NeuroImage: Clinical

NeuroImage: Clinical, a Journal of Diseases affecting the Nervous System, provides a vehicle for communicating important advances in the study of abnormal structure-function relationships of the human nervous system based on imaging. The focus of NeuroImage: Clinical is on the characterization of changes to the brain at a systems level of analysis secondary to disease. The main criterion for judging papers is the extent of scientific advancement in the understanding of the pathophysiologic mechanisms of disease, in identification of functional models that link clinical signs and symptoms with brain function and in the creation of image based tools applicable to a broad range of clinical needs including diagnosis, monitoring of disease and tracking of therapeutic response. Papers dealing with structure and function at the microscopic level will also be considered if they reveal mechanisms that inform across multiple levels and can be translated to human disease.

Publisher
Elsevier
Website
http://www.journals.elsevier.com/neuroimage-clinical/

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Neuroscience

Academic education can positively affect aging of the brain

The benefits of good education and lifelong learning extend into old age. The initial findings of a long-term study show that certain degenerative processes are reduced in the brains of academics. Their brains are better ...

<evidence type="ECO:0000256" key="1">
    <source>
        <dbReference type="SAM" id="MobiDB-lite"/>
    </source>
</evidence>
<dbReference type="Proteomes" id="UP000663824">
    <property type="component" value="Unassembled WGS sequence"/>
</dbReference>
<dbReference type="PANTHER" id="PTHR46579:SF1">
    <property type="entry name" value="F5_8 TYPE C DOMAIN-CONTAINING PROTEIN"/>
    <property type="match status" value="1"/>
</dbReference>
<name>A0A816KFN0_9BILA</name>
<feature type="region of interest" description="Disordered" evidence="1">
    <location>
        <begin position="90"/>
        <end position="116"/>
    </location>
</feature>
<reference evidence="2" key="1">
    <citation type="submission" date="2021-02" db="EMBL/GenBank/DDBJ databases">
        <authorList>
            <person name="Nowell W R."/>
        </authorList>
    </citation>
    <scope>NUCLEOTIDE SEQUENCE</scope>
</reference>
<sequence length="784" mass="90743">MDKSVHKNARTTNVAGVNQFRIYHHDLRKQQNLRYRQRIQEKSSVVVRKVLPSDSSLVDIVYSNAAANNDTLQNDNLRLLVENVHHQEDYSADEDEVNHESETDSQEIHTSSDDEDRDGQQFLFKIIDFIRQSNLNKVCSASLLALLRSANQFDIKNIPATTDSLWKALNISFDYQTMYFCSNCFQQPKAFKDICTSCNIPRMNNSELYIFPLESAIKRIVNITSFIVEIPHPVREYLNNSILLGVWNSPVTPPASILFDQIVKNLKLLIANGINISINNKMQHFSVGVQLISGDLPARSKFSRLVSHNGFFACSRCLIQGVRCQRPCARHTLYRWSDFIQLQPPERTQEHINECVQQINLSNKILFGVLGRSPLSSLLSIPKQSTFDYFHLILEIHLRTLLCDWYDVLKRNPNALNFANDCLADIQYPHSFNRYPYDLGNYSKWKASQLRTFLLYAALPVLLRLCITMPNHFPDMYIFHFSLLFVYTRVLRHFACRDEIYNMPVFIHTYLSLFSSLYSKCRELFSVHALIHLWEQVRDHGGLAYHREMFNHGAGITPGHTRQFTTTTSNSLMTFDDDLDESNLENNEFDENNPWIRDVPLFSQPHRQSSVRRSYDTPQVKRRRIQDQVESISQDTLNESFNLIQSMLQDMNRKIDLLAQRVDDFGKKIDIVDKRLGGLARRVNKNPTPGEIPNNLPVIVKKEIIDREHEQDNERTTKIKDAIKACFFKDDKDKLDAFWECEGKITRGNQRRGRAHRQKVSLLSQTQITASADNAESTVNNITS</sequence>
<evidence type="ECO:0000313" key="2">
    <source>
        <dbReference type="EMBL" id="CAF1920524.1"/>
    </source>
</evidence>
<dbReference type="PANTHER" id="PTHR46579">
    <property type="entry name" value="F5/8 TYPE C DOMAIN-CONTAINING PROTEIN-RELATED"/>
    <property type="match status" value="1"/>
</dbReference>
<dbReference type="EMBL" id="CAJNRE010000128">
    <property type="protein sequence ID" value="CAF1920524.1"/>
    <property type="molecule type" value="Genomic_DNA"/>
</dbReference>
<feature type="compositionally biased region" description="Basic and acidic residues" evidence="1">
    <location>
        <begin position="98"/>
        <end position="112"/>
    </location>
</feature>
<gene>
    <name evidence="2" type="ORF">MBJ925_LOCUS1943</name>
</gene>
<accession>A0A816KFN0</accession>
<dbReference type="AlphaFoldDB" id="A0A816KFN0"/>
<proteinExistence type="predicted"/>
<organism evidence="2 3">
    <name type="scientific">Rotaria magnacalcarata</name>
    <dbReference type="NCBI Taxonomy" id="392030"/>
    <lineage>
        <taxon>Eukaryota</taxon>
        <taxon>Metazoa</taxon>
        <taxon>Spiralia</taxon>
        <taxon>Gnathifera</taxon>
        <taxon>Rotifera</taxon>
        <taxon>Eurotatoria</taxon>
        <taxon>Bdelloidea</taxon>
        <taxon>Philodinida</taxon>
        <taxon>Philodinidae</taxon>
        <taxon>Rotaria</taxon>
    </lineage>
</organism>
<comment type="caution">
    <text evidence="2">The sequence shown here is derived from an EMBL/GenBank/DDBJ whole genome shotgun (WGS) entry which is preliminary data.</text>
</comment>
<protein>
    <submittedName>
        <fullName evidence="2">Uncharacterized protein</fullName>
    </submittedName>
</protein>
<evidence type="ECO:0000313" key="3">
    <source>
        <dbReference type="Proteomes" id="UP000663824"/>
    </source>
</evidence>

Alzheimer's disease & dementia

AI could detect dementia years before symptoms appear

Dementias are characterized by the build-up of different types of protein in the brain, which damages brain tissue and leads to cognitive decline. In the case of Alzheimer's disease, these proteins include beta-amyloid, which ...

Genetics

Using advanced imaging to study sickle cell disease

Sickle Cell Disease (SCD) is a genetically inherited group of red blood cell disorders. According to the CDC, an estimated 90,000 to 100,000 people in the United States live with this disease, and it disproportionately affects ...

Neuroscience

Tapping the brain to boost stroke rehabilitation

Stroke survivors who had ceased to benefit from conventional rehabilitation gained clinically significant arm movement and control by using an external robotic device powered by the patients' own brains.

Neuroscience

Using magnetic resonance elastography to detect epilepsy

A new study uses magnetic resonance elastography to compare the stiffness of the hippocampus in patients who have epilepsy with healthy individuals. The technique can improve the detection and characterization of the disease.

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